TARIFF WARS

UK Trade Deal Delayed over EAC Integration Concerns

Is Kenya shortchanging its EAC counterparts with the UK trade deal?

In Summary

• The deal rans the risk of threatening EAC integration efforts, and particularly, the integrity of the EAC customs union.

•Kenya need a balancing act to secure preferential access to the UK market, while maintaining positive relations with its EAC counterparts.

The long awaited Economic Partnership Agreement (EPA), signed by the Governments of Kenya and the United Kingdom (UK) in December 2020, has been delayed for a period of three weeks by the UK House of Lords over concerns that the EPA may threaten East Africa Community (EAC) integration efforts.

The EPA, which is yet to be ratified by the Governments of Kenya and UK, seeks to grant preferential trade terms with respect to goods and services traded between the two countries following the UK’s exit from the European Union on 31 January 2020.

Initially intended to provide preferential trade access to goods and services traded by the EAC block and the UK, Kenya opted to solely pursue the trade deal following delays and concerns raised by Kenya’s EAC counterparts. In adopting a go-it-alone strategy with respect to the trade deal, Kenya hoped to secure duty free access to the UK market as opposed to awaiting consensus between the EAC member states. This ran the risk of threatening EAC integration efforts, and particularly, the integrity of the EAC customs union.

Under the EAC single customs union (SCU), established via the EAC Customs Union Protocol, EAC member states apply a Common External Tariff with respect to goods imported into and within the region.

The three-band import duty structure provides for import duties of 0% with respect to raw materials, 10% with respect to intermediate goods and 25% with respect to finished goods. The EPA, however, provides a range of UK goods and services with duty free access to the Kenyan market, irrespective of the three-band structure applicable in the EAC SCU, thereby enabling the application of a separate tariff regime between Kenya and the UK. Specifically, 82.6% of goods and services originating from the UK will benefit from preferential access to the Kenyan market for a period of 25 years.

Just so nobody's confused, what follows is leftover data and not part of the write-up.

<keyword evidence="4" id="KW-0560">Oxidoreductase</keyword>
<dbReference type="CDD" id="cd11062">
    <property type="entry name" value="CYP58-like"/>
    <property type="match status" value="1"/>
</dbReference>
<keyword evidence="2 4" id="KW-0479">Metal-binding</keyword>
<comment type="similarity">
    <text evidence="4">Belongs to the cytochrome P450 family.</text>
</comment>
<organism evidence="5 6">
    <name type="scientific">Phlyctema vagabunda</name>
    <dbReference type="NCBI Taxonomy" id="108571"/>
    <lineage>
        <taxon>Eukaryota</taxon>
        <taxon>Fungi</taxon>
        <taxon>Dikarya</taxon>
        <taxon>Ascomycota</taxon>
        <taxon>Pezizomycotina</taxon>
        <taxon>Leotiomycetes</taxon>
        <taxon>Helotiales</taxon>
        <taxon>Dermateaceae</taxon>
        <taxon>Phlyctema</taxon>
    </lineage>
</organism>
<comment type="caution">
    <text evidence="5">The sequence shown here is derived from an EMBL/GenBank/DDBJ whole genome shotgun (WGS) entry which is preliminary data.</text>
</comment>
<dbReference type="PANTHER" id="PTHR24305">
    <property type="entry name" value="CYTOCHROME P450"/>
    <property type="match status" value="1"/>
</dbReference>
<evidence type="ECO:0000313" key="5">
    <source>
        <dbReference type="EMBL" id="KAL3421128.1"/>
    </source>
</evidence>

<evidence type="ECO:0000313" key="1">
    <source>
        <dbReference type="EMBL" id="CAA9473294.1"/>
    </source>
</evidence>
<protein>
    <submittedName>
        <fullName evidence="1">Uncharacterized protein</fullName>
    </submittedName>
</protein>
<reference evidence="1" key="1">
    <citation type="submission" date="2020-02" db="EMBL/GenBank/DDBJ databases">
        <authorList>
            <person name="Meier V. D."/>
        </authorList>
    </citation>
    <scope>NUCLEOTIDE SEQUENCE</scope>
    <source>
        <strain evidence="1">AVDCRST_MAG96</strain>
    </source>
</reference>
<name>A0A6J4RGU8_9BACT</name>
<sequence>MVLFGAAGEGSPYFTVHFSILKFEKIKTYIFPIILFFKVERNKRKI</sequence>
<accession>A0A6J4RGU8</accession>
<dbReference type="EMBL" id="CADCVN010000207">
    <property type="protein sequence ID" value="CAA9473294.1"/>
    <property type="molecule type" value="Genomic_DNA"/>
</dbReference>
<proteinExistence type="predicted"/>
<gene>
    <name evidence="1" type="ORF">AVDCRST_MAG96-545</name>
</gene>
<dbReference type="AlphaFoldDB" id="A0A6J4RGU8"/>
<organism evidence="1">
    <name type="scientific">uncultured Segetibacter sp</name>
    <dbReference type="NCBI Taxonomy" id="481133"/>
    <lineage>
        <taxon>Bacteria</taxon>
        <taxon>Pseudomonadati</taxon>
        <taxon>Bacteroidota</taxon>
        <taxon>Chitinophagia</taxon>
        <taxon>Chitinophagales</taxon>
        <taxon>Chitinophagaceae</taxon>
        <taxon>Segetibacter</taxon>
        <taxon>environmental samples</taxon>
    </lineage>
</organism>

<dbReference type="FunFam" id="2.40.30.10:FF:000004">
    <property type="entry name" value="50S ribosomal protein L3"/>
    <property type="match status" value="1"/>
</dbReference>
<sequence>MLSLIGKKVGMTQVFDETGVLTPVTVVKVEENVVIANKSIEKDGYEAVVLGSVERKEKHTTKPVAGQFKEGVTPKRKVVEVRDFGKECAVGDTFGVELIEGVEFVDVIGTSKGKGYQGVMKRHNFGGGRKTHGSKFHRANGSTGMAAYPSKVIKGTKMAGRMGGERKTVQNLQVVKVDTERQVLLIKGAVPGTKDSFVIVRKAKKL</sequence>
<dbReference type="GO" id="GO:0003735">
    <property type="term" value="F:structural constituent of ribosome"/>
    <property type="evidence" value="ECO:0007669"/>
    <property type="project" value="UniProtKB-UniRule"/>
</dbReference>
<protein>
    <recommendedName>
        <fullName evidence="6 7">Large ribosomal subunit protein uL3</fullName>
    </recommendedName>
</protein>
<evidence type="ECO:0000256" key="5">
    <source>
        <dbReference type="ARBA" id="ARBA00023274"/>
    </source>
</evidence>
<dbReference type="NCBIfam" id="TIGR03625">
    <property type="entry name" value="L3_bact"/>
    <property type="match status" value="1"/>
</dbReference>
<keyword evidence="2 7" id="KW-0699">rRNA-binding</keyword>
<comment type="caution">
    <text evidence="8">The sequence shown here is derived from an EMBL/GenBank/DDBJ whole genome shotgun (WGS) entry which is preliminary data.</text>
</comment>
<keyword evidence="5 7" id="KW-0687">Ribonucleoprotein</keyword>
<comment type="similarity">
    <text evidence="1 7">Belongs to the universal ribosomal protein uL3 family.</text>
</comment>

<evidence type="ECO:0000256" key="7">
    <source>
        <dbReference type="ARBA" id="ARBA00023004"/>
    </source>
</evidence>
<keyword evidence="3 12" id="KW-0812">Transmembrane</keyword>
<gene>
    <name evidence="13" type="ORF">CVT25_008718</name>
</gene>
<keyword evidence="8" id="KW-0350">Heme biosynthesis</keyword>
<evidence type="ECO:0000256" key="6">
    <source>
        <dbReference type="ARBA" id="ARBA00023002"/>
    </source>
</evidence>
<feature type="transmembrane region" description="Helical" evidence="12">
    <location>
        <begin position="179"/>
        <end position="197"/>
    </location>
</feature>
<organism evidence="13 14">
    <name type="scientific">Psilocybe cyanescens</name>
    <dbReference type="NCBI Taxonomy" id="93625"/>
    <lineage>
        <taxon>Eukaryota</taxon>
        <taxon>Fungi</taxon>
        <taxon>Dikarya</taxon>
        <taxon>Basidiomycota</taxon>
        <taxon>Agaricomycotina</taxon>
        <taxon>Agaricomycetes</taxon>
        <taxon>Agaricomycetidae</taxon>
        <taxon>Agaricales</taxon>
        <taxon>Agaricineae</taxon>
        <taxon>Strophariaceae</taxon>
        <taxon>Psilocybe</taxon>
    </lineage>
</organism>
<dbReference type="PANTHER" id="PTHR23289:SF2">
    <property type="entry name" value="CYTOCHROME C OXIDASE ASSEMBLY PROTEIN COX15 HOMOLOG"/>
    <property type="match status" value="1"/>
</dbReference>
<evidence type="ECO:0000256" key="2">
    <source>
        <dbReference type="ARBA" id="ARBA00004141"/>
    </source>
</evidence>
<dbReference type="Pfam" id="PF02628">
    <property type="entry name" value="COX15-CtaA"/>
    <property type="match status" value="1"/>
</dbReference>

Concerns raised by the UK House of Lords mirror those raised by Kenya’s EAC counterparts following Kenya’s decision to negotiate the EPA unilaterally. Indeed, EAC member states challenged Kenya’s commitment to EAC integration efforts on the basis that securing duty-free access to the Kenyan market would result in additional customs controls between the Kenyan border and other EAC member states. Further, the EAC noted that the UK’s duty-free access to the Kenyan market would negatively impact fledgling industries that are unable to compete with established market players seeking to access the region’s market.

In recognition of these concerns, and in an effort to mitigate the same, the EPA enables other EAC member states to sign into the agreement when their domestic circumstances allow. This, however, falls short of the UK House of Lord’s expectation that the EPA will align with EAC integration efforts in the long term.

This presents a challenge to the Kenyan government that ought to be addressed sooner rather than later. A balancing act is required to enable it secure preferential access to the UK market, while maintaining positive relations with its EAC counterparts.

Karen Kandie – MD, IDB Capital